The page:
The Peristalsis Analogy

The Peristalsis Analogy

You certainly have heard the old adage, “Energy begets energy”.  To gain energy, you must do energetic things.  Kind of a Catch 22 isn’t it?  Perhaps you are saying, “I just don’t have the energy to get started”.  “So, how can I gain energy”?

Have you ever noticed when some friends, neighbors or relatives sit around after retirement get sickly or even die?  Unfortunately, many ultimately die quickly following a daily work regimen they had for years.  If a person stays busy with various body motions, the body stays alive.  When a sedentary life is introduced, the body shuts down.

There is an interesting physiological fact here.  The body has an “if you don’t use it, you lose it” theory.  The human body was designed for motion and even certain physical stresses to be put upon it.  The heart thrives on physiological stress or strengthening.  The vascular system otherwise becomes clogged with plaque and other damages without motion.  Bones become brittle because there is no stress put upon them.  Bones harden based on stresses and strains.  A person walking around with excessive weight will never have osteoporosis just by virtue of body weight.  Even though, I am not advocating excessive weight gain, I am making a point about the additional weight put on the body by gravity causing the stress from weight to harden bones.  Conversely, excessively skinny people have limited gravity because of lighter weight and therefore, they are the first to have bone loss or osteopenia.  These people must have some kind of anaerobic resistive exercise to harden bones.  General metabolism for the entire body is improved with simple and varied movements.  It is surprising even what moderate walking can do for the various physiological features of the body including bone integrity.

To emphasize and understand this energy concept, I would like to compare this to a feature in the intestines called peristalsis.  Peristalsis in the intestines is the snakelike motion that propels digested food through the body.  It happens automatically without thought.  Without it we would die.  When a surgeon does any kind of open abdominal surgery, peristalsis stops.  During an appendectomy, hernia correction, or any kind of surgery where the surgeon touches the intestines, they stop peristalsis or the motion just because they are touched.  Actually, the intestines in a sense think your dead when the intestines are touched.  Following the surgery, there is a bloatedness and gas pains that occur because nothing is moving.  No peristalsis.  When this happens when digested and undigested foods ferment and the pressure builds because of the lack of motion.  It is a necessary task for hospital staff is to get you on your feet and start moving you or walking you as soon after surgery as possible.  It is painful and stressful but essential to “tell” your intestines you are not dead.  The body’s motion gets the intestinal peristalsis going again.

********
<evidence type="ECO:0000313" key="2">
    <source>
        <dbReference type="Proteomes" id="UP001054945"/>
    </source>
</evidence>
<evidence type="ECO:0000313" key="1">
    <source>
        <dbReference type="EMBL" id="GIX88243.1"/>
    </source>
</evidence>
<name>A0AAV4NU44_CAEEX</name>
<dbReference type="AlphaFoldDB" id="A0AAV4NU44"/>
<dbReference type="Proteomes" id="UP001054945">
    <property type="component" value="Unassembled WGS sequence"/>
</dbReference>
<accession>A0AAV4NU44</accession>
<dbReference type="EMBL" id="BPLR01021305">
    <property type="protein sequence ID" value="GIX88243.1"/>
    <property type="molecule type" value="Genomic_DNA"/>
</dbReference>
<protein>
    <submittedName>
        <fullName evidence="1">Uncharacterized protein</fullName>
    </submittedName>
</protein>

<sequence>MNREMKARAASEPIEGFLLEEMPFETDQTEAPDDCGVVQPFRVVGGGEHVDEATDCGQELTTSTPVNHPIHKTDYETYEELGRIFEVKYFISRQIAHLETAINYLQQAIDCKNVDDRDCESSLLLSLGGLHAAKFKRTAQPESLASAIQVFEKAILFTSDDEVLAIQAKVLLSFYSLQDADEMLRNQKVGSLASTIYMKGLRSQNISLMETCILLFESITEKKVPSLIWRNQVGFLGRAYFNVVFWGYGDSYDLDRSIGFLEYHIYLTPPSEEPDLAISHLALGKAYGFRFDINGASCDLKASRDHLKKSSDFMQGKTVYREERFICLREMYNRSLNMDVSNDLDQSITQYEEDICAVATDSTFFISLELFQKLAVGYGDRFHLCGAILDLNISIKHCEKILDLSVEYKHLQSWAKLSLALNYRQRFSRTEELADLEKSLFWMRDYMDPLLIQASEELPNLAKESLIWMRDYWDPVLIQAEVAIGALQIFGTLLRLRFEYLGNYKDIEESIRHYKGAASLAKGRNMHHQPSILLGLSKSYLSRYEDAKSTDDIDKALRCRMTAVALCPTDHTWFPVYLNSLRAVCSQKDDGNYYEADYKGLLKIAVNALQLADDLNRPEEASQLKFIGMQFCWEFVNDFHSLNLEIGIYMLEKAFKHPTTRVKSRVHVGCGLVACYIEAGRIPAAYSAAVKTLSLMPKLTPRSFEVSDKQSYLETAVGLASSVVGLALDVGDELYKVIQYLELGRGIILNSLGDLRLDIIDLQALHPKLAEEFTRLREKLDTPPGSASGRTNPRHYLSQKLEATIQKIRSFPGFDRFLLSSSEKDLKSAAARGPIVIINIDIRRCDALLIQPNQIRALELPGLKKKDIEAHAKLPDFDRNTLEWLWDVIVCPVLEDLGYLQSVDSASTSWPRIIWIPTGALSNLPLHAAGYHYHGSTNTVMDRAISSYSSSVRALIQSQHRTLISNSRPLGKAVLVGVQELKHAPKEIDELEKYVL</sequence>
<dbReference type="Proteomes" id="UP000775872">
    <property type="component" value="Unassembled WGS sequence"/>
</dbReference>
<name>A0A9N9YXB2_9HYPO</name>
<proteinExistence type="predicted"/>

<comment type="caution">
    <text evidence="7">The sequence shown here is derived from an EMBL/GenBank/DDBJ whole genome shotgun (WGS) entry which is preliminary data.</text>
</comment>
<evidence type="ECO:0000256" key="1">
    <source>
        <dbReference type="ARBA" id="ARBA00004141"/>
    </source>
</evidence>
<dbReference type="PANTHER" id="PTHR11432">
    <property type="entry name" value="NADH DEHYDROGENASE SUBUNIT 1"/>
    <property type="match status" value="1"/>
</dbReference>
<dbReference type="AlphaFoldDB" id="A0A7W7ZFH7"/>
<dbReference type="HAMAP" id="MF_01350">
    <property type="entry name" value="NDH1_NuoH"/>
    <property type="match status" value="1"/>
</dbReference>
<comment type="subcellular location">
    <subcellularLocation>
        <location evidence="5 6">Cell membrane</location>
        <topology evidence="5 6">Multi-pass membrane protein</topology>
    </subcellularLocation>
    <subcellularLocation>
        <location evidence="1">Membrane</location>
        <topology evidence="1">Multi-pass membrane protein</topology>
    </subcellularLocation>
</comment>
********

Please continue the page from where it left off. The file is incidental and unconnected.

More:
I use this same theory as an analogy to what happens in the entire human body when motion stops over a period of time.  When you stop moving, body parts are not receiving information needed for proper metabolism.  If a gland or organ is not used in the body, it basically shuts down.  It does not even require vigorous motion most of the time to acknowledge this metabolic boost.  Some people run, some walk, some jump up and down on a mini trampoline.  Some swim, some do various types of aerobics or yoga.  Some experience the various types of equipment in gyms such as treadmills, stair climbers, etc.  Everyone can find something to make them move and ultimately affect the body’s metabolism and stimulate the living mechanisms. We must move to have good health.  We must move to stay alive.  We have to tell the body through activity, we are not dead.  The best medicine for longevity is activity.  I have seen people with deplorable diets, poor lifestyles, and bad nutrition live ripe old ages.  Why?  In spite of bad environmental conditions and many poor choices of living, they still move daily.  It keeps them alive! They don’t sit around and watch TV all day.  Conversely, I have seen many fine people in healthy environments that seem to eat and supplement properly.  They seem to have had a good and healthy life without stress.  But they sit around after retirement. Many die prematurely because they stopped moving.  Body parts, glands and organs were not motivated by these people to work properly because of a sedentary life style.

Indeed, the human body needs movement.  Even where there may be physical deformities, injuries, or difficulties, there is always something that can be done in the way of movement.

Of course, we all should seek the best foods, live in clean environments, use the best supplements, have good sleeping habits, and drink plenty of water.  But if longevity is desired, some type of regular movement of the entire body is necessary.  It has also been studied and determined that the motion I am referring to should be somewhat moderate to vigorous.  This may not be achieved immediately.  Taking time to build-up energy and metabolism can take some time.  It’s all worth it to have a longer life in good health.